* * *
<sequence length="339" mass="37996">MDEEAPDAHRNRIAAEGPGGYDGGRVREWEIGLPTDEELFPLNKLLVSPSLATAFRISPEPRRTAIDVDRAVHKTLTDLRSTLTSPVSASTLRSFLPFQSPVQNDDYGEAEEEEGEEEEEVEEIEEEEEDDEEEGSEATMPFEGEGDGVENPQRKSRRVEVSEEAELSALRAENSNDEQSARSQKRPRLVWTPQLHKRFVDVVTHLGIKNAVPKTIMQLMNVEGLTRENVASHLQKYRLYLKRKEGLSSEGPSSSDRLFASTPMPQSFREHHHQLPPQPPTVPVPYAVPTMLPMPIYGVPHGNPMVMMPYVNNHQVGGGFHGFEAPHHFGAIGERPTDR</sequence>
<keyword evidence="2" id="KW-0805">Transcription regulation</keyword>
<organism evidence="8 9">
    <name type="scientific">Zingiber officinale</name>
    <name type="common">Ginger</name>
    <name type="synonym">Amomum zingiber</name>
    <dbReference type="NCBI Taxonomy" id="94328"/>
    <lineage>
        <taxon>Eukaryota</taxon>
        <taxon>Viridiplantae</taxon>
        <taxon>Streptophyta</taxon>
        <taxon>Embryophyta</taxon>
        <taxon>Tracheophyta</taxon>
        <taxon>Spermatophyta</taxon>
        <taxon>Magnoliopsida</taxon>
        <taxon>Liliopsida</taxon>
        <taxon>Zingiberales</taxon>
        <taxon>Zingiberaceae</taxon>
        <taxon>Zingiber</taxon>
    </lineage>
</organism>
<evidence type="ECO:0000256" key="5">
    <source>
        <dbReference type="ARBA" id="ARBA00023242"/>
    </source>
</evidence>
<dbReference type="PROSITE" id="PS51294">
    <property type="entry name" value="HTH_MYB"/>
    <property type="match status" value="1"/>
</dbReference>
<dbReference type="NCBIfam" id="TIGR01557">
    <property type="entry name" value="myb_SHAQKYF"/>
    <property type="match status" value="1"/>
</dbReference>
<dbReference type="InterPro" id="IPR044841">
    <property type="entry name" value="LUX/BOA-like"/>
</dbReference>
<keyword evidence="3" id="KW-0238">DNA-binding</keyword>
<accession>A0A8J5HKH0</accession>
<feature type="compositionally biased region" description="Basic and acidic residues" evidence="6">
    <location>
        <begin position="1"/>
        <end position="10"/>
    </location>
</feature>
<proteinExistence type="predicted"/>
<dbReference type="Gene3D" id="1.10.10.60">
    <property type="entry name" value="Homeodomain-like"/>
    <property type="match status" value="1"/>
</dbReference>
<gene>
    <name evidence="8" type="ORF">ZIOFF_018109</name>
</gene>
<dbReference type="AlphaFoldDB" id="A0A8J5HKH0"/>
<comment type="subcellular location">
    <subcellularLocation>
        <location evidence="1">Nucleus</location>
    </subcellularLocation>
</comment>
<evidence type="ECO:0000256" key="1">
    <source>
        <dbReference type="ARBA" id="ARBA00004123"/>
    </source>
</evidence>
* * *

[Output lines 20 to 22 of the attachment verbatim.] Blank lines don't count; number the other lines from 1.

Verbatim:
    </lineage>
</organism>
<evidence type="ECO:0000256" key="5">